Thursday, January 27, 2011

VB arrays vs. C# arrays in ASP.Net

As many long-time web developers may know, Visual Basic and VB Script used to have 1-based arrays for many years while just about every other language I used -- C, C++, JScript, JavaScript -- had 0-based arrays.  I didn't particularly have any strong preference for one over the other, but it was tricky to adjust your mind when switching from one to the other.

Then when .Net was released, Visual Basic changed to using 0-based arrays.  And with ASP.Net, Microsoft switched from using VBScript to using Visual Basic.  So now the two main languages used by ASP.Net, C# and Visual Basic, both use 0-based arrays.  That's good news in the long run, but I'm sure it caused a lot of developers some big migration headaches.  But there is still one annoying difference in the arrays of these languages that caused me some problems in a current ASP.Net application that is using VB.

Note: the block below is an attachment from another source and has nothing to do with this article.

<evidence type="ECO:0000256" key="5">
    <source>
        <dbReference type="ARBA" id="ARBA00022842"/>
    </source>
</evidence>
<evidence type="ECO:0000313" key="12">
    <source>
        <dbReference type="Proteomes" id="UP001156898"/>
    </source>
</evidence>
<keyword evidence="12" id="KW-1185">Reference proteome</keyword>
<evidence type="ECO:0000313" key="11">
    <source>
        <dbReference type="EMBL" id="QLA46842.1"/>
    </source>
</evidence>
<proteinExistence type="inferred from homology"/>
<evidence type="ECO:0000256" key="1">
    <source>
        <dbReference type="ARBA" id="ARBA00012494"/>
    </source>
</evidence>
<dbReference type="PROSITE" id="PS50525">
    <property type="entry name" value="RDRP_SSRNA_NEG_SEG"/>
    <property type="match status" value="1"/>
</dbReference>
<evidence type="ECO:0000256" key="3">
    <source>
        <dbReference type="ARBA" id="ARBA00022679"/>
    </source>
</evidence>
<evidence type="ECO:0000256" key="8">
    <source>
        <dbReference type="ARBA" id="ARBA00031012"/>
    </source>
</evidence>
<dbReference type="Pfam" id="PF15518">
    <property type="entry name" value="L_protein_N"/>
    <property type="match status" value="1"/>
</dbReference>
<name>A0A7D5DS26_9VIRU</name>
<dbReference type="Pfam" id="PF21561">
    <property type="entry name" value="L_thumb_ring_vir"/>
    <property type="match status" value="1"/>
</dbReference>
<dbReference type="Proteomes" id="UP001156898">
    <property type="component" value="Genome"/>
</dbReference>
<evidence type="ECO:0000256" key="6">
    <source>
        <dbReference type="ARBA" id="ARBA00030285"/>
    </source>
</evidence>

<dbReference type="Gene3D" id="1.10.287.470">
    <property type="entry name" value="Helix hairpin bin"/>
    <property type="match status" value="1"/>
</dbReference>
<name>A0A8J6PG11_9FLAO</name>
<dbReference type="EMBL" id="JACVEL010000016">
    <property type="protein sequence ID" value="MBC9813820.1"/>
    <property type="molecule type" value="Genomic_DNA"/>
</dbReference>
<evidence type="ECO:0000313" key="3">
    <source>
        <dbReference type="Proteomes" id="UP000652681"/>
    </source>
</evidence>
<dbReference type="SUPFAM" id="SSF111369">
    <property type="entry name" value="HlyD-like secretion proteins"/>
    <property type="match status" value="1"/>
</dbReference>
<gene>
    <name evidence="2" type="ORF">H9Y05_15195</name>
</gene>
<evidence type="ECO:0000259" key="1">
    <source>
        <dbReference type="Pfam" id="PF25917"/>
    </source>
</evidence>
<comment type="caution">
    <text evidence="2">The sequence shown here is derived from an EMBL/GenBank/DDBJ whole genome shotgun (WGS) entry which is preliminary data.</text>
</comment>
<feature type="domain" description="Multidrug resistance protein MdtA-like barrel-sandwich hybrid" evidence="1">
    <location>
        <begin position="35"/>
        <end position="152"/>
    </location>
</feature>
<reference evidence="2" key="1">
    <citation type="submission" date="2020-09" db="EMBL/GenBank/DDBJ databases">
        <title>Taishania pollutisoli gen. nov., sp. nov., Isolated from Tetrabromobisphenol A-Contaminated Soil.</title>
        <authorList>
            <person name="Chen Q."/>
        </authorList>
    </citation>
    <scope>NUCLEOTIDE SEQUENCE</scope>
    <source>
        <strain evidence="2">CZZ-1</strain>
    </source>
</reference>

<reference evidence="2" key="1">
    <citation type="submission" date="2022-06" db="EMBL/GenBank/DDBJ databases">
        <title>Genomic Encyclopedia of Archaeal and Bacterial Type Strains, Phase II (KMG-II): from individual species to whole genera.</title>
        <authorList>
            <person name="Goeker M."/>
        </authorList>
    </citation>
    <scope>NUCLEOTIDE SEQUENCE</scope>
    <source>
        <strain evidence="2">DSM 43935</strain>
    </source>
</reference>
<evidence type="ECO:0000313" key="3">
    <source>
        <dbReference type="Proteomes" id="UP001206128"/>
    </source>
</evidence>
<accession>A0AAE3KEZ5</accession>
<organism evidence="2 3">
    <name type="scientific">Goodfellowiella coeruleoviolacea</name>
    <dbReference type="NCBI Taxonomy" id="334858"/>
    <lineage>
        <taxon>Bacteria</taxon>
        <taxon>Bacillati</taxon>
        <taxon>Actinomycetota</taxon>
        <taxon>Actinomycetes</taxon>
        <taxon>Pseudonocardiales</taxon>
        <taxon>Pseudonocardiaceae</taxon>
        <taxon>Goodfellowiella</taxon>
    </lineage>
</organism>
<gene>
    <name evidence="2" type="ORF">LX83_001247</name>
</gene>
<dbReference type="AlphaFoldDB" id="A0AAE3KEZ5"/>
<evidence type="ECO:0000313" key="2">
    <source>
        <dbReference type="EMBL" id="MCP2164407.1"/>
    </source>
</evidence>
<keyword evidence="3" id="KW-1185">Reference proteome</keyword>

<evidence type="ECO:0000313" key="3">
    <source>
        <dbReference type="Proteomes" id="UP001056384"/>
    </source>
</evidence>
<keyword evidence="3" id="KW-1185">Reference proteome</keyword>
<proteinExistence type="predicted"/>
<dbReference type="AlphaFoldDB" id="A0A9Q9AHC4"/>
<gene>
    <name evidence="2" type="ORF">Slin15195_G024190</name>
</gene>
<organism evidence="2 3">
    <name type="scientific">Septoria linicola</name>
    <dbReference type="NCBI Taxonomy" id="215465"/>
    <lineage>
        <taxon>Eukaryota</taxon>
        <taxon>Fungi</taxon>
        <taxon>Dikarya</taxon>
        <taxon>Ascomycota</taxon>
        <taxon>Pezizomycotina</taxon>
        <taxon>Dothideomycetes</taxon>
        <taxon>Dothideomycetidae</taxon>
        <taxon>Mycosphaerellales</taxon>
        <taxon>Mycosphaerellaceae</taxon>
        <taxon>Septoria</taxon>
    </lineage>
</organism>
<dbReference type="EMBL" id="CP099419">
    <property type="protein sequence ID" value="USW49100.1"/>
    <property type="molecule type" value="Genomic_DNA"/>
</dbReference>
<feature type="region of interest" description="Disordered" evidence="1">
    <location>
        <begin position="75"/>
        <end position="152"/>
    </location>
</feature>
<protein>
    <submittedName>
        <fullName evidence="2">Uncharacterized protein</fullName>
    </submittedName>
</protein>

The meaning of the boundary specified when you declare a fixed size array in C# versus VB is different.  When you declare a fixed size C# array with a boundary of 10, such as:

int[] myArray= new int[10];

then the array has 10 elements, which is what I would expect.  Since the array is 0-based, the elements are indexed as myArray[0] through myArray[9]

When you declare a fixed size VB array with a boundary of 10, such as

Dim myArray(10) as Integer

then 10 is the index of the last element.  So the array actually has 11 elements in it, indexed as myArray(0) through myArray(10)!  To me, this is very misleading.  So I thought I was filling my array up, but really I had a blank element at the 10th index that was causing problems.

For a more extensive comparison of VB and C# arrays using code examples, see the array section of this VB.NET and C# comparison.